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At Ajyad Medical Center, is about YOU and not only your teeth. We believe in understanding and caring for the whole person so we take time to really know what it is you want and also what you need.
 
Oral & Maxillofacial Surgery
  • Orthognathic Surgery

    Orthognathic surgery is surgery performed on the bones of the jaws to change their positions. Orthognathic surgery is corrective facial surgery where deformities of the jaw exist. It may be indicated for functional, cosmetic, or health reasons. It is surgery commonly done on the jaws in conjunction with orthodontic treatment, which straightens the teeth.

  • Facial Trauma

    Facial trauma, also known as maxillofacial trauma, is any injury to the face or jaw bone. Facial trauma may present with skin lacerations, obstruction to the nasal cavity or sinuses, damage to the orbital sockets, fracture to the jawbone and missing teeth. Treatment for facial trauma often involves airway control, bleeding control, reduction of swelling, prevention of infection, repair of bone fractures, repair of lacerations or soft tissue injury, and reconstruction. The most common causes of facial trauma are sports, accidents, penetrating injuries, and violence.

  • Bone Grafts

    Dental implant bone grafting helps increase the amount and shape of the jaw bone available to place dental implants. There must be an adequate amount of healthy bone to support a dental implant. If not, it will fail. Dental implant bone grafting is a surgical procedure that can usually be done in the dental office. It replaces the bone that has been lost with material from the patient's own body (autogenous bone) or with a natural, artificial, or synthetic substitute. In most cases the goal of the implant dentist is to generate new healthy and natural bone in the area of the procedure. Some synthetic materials simply hold the space under the gums and the patient's body does not replace the material with natural bone. Dental implant bone grafting replaces missing bone lost from previous dental extractions, injuries, accidents, cysts, periodontal disease, infections along with many other causes.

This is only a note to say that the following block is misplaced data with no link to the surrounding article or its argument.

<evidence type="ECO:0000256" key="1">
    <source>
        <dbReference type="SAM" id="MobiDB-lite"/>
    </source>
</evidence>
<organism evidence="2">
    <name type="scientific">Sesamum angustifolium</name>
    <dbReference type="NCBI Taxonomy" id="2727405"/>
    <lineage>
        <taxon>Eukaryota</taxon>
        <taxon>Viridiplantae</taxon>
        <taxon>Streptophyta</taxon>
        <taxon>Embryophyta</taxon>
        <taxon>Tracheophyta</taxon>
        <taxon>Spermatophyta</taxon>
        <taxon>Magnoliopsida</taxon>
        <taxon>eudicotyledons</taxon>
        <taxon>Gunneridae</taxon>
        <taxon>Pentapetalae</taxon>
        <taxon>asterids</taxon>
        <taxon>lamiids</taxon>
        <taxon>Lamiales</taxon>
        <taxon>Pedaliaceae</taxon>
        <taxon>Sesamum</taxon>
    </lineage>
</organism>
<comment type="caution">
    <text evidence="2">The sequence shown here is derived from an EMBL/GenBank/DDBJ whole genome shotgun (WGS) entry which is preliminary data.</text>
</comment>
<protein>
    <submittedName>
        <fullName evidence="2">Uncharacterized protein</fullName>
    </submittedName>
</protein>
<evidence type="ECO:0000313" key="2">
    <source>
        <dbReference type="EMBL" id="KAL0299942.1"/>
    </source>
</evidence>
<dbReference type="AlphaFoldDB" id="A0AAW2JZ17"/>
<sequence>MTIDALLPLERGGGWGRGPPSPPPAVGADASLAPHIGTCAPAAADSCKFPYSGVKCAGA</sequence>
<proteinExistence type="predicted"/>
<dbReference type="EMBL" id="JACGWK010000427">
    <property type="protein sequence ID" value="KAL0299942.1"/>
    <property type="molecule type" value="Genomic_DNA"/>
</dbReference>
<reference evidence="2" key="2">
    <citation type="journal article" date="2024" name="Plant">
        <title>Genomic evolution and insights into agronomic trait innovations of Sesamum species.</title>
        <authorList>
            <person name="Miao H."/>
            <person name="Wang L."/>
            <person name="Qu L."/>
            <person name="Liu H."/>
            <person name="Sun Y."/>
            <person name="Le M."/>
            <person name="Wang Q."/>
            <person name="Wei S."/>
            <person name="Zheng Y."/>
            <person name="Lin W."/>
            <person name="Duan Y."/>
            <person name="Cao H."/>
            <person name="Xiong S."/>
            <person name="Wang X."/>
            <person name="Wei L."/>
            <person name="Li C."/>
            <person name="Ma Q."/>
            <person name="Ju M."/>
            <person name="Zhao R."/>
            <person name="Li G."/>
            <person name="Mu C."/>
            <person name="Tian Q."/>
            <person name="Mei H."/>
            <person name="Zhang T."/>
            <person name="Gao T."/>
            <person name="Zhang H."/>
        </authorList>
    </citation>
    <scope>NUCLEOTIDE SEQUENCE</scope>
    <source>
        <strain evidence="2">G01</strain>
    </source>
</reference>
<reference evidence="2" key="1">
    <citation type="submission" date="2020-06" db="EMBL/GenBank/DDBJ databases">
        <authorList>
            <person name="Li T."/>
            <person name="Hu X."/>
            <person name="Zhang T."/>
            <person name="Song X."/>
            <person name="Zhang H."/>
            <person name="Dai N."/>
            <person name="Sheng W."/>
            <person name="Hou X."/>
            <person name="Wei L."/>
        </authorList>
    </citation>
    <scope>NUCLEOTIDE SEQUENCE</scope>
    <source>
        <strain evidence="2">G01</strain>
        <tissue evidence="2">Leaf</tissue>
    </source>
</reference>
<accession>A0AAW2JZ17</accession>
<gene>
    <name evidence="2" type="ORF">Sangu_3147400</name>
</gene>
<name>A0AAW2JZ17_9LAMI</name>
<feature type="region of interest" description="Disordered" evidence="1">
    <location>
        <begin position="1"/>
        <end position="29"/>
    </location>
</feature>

• Ridge Augmentation

    If you lose one or more permanent teeth, an indention may result in the gums and jawbone where the tooth used to be. When no longer holding a tooth in place, the jawbone recedes and the resulting indentation looks unnatural. Ridge augmentation is a procedure that can recapture the natural contour of the gums and jaw. A new tooth can then be created that is natural looking and complements your smile.

  • Sinus Lift Procedure

    The maxillary sinuses are behind your cheeks and on top of the upper teeth. Sinuses are like empty rooms that have nothing at all in them. Some of the roots of the natural upper teeth extend up into the maxillary sinuses. When these upper teeth are removed, there is often just an egg shell thin wall of bone separating the maxillary sinus and the mouth. Dental implants need bone to hold them in place so when the sinus wall is very thin, it is impossible to place dental implants in this bone.

    There is a solution called a sinus graft or sinus lift graft. The dental implant surgeon enters the sinus from the side above where the upper teeth used to be. The sinus membrane is then lifted upward and donor bone is inserted into the floor of the sinus. Remember, the floor of the sinus is the roof of the upper jaw. After several months of healing, the bone becomes part of the patient's jaw and dental implants can be inserted and stabilized in this new sinus bone.

    The sinus graft makes it possible for many patients to have dental implants when years ago there was no other option other than wearing loose dentures.

  • Nerve Repositioning

    A nerve called the inferior alveolar nerve runs through the lower jaw. This nerve gives feeling to the lower lip and chin. In patients who have lost significant amounts of lower jawbone, it may not be possible to place implants without damaging this nerve. To address this problem, an oral surgeon can drill a small window in the bone and move the nerve to one side. The implants then can be placed through the bony canal previously filled by the nerve. This technique is not used very often because it is possible to damage the nerve just by moving it.

  • Wisdom Teeth

    Also called third molars, wisdom teeth usually make their first appearance in young adults between the ages of 15 to 25. Because most mouths are too small for these four additional molars, an extraction procedure, sometimes immediately after they surface, is often necessary.

    When should wisdom teeth be removed?
    The following symptoms may indicate that the wisdom teeth have erupted and surfaced, and should be removed before they become impacted -- meaning, the teeth have surfaced and have no room in the mouth to grow. However, each individual may experience symptoms differently. Symptoms may include:

    • Pain.
    • Infection in the mouth.
    • Facial swelling.
    • Swelling of the gumline.

    in the back of the mouth Most oral health specialists will recommend an immediate removal of the wisdom teeth, as early removal will help to eliminate problems, such as an impacted tooth that destroys the second molar. According to the American Academy of General Dentistry, third molar impaction is the most prevalent medical developmental disorder.

    What is involved in the extraction procedure? Wisdom tooth extraction surgery involves removing the gum tissue that presides over the tooth, gently detaching the connective tissue between the tooth and the bone, removing the tooth, and suturing the opening in the gumline.

     
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